- Propane and natural gas require ventilation: Most patio heaters are fueled with propane. This is a highly flammable gas that can release dangerous fumes. Because propane is odorless and colorless, it is difficult to know when you are being exposed to toxic fumes that can be life-threatening.
Some patio heaters rely on natural gas for fuel. If you choose this option, you will need to make sure you are happy with the heater’s location because it will not be able to be moved easily and will likely require new gas lines to be run.
- Patio heaters can be dangerous when tipped over: Most patio heaters are built with anti-tipping mechanisms that prevent the machine from tipping and injuring an individual or damaging property. While these safety measures are in place, the patio heater could easily tip if kept in a location that is susceptible to high gusts of wind. Therefore, it is advised that the heaters only be used in areas protected from heavy wind gusts. There are also some ways to keep your patio heater from tipping over.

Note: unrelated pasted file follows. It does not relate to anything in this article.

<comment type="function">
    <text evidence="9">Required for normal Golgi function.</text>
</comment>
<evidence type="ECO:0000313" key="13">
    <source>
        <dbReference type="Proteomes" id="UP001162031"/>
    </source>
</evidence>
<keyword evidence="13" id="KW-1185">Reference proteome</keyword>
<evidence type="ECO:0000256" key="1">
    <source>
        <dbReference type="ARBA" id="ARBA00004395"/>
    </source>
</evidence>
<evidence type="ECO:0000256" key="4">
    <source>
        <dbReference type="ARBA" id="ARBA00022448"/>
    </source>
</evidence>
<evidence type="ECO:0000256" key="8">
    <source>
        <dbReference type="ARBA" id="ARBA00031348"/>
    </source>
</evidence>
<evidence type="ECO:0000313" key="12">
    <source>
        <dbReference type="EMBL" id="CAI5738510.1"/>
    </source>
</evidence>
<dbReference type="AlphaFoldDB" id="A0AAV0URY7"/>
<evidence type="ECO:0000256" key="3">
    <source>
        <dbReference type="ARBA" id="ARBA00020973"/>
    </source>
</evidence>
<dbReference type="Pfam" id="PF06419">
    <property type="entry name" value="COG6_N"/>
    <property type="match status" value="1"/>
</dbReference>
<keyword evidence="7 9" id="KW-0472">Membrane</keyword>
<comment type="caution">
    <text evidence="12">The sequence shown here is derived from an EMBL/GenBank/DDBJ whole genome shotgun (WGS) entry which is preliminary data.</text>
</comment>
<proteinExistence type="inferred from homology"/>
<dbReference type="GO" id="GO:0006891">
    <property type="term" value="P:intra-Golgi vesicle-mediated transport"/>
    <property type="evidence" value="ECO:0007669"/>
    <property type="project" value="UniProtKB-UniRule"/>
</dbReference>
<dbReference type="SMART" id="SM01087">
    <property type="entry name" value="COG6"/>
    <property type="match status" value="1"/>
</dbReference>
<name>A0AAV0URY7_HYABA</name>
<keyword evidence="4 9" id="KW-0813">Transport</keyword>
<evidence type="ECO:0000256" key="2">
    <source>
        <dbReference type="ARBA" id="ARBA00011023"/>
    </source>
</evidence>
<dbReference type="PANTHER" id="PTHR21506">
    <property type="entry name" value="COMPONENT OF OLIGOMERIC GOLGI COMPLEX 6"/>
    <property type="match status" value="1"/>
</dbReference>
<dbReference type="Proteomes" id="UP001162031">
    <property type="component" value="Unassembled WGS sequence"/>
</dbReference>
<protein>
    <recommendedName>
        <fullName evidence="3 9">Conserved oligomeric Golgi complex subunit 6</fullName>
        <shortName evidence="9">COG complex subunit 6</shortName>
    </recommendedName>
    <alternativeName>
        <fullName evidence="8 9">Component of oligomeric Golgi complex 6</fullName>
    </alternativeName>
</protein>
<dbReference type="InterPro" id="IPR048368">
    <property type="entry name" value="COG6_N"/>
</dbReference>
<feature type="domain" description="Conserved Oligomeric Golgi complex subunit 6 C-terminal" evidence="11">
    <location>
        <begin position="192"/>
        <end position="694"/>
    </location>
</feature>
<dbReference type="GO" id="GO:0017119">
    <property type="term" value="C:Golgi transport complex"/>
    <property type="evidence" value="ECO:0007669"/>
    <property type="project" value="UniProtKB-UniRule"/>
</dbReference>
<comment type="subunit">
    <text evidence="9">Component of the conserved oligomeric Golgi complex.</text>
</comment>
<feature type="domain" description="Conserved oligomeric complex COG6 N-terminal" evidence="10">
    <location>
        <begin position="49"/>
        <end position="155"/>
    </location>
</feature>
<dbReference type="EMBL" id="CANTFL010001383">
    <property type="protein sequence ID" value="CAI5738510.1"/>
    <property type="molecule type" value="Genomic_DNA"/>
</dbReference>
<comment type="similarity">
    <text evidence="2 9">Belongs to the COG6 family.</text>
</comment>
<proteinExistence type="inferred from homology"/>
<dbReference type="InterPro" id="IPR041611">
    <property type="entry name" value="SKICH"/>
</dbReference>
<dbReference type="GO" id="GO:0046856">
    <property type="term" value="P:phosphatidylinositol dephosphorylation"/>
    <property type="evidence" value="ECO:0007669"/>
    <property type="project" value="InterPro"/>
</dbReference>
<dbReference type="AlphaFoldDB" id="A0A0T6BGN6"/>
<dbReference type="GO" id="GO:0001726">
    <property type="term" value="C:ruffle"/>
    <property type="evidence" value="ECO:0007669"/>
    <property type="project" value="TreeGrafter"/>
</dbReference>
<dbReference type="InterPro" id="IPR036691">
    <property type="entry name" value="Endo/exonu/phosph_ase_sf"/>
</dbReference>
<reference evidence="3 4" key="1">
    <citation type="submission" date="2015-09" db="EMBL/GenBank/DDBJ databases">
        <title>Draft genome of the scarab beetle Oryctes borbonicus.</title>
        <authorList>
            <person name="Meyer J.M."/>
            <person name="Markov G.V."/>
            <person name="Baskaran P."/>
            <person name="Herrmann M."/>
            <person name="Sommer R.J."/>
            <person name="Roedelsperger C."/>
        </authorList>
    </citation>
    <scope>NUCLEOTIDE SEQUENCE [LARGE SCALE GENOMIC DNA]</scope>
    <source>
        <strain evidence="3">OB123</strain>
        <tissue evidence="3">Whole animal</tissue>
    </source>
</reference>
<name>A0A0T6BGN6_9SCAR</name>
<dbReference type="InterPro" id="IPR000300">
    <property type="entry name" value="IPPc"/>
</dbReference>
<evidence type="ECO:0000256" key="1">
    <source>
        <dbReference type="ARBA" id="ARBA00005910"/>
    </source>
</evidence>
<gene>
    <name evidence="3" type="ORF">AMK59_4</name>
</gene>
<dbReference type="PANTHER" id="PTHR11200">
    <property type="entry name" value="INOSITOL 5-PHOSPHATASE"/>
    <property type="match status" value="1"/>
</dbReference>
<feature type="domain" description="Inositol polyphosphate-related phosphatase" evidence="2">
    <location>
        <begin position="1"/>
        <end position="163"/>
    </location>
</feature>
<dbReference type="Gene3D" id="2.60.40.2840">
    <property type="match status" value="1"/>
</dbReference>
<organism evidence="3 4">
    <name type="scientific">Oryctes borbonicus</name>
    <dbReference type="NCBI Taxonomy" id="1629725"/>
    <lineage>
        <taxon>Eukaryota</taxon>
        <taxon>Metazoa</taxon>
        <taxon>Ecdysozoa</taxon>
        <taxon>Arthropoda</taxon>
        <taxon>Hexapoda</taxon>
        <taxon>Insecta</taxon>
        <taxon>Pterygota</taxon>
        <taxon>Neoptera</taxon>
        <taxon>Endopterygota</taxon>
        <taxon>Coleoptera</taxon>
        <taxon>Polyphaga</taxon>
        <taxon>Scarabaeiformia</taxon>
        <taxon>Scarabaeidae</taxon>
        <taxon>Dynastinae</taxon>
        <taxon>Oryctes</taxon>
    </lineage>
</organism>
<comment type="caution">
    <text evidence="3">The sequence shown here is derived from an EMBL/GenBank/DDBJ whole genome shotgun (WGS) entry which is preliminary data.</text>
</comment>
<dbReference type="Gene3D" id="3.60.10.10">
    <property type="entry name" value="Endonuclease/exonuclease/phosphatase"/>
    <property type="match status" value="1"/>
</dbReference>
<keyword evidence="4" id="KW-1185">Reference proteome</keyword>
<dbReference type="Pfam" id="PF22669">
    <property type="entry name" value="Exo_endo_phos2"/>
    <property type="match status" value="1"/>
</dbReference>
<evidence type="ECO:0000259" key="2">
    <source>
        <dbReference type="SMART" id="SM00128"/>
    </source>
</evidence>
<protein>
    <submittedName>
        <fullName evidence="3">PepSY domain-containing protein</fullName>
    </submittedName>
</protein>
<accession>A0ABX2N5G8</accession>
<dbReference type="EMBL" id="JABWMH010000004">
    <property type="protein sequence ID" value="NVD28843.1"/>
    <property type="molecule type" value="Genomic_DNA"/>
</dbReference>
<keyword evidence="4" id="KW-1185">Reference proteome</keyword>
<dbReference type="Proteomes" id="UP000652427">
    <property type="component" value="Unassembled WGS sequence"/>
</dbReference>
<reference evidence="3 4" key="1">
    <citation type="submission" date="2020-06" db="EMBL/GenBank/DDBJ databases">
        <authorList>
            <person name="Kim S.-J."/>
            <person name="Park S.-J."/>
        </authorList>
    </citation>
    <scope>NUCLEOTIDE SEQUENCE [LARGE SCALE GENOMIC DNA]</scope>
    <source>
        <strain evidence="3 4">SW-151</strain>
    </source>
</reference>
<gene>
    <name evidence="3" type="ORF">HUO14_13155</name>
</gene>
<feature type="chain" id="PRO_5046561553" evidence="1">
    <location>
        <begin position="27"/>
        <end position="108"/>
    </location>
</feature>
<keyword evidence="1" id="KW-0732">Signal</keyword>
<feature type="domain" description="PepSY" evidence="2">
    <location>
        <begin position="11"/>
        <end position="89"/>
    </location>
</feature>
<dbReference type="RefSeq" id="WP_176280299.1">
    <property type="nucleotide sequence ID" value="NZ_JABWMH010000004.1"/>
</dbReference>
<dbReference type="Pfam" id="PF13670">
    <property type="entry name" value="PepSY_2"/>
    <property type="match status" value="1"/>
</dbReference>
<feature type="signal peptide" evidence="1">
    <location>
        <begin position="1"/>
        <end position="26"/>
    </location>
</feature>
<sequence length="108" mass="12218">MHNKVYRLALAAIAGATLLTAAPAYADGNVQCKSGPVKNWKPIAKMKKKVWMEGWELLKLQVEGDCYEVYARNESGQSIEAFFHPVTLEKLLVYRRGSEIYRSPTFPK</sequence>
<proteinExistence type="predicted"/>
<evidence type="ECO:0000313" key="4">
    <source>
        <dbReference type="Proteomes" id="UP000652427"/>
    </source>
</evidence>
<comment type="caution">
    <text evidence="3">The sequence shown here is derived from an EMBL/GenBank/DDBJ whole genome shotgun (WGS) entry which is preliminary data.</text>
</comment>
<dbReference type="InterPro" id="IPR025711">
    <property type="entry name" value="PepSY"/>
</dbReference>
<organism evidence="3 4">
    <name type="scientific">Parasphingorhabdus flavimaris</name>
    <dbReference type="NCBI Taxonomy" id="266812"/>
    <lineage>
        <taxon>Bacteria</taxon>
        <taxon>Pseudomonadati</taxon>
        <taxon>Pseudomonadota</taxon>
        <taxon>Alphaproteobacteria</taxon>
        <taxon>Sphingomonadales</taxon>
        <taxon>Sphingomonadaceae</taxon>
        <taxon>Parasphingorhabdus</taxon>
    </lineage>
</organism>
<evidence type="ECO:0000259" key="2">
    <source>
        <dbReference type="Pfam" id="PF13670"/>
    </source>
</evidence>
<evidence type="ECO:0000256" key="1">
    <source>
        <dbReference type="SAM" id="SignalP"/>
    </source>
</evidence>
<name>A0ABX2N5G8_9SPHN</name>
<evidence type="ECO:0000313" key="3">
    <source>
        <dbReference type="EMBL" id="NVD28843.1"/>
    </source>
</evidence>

While the wind can cause an issue with the heater’s stability, it can also pose a significant fire risk as well. If you try to use a patio heater when it is windy, you run the risk of the flame blowing out of the heater and causing significant damage. Although there are safety guards to prevent a person from touching the flame, they are likely no match for a strong gust.
- Choose where you use these heaters wisely: The number one thing you need to consider when using a patio heater is the location in which you intend to use it. A patio heater must be used outside or in a well-ventilated area to be safe. They are equipped to release harmful fumes into the air. Using them in a location other than this could pose a safety risk.